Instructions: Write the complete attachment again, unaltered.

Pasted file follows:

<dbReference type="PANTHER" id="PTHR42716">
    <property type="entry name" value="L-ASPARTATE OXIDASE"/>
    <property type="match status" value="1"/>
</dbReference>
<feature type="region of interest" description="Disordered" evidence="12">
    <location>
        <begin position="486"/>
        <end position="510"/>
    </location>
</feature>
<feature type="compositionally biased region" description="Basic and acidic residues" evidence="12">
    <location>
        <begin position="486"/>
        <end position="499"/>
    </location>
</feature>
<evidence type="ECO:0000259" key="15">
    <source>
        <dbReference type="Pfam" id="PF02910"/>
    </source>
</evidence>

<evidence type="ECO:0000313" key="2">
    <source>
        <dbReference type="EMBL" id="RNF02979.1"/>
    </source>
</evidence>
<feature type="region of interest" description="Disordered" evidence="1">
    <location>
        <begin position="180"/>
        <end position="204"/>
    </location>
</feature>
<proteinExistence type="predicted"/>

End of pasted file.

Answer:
<dbReference type="PANTHER" id="PTHR42716">
    <property type="entry name" value="L-ASPARTATE OXIDASE"/>
    <property type="match status" value="1"/>
</dbReference>
<feature type="region of interest" description="Disordered" evidence="12">
    <location>
        <begin position="486"/>
        <end position="510"/>
    </location>
</feature>
<feature type="compositionally biased region" description="Basic and acidic residues" evidence="12">
    <location>
        <begin position="486"/>
        <end position="499"/>
    </location>
</feature>
<evidence type="ECO:0000259" key="15">
    <source>
        <dbReference type="Pfam" id="PF02910"/>
    </source>
</evidence>

<evidence type="ECO:0000313" key="2">
    <source>
        <dbReference type="EMBL" id="RNF02979.1"/>
    </source>
</evidence>
<feature type="region of interest" description="Disordered" evidence="1">
    <location>
        <begin position="180"/>
        <end position="204"/>
    </location>
</feature>
<proteinExistence type="predicted"/>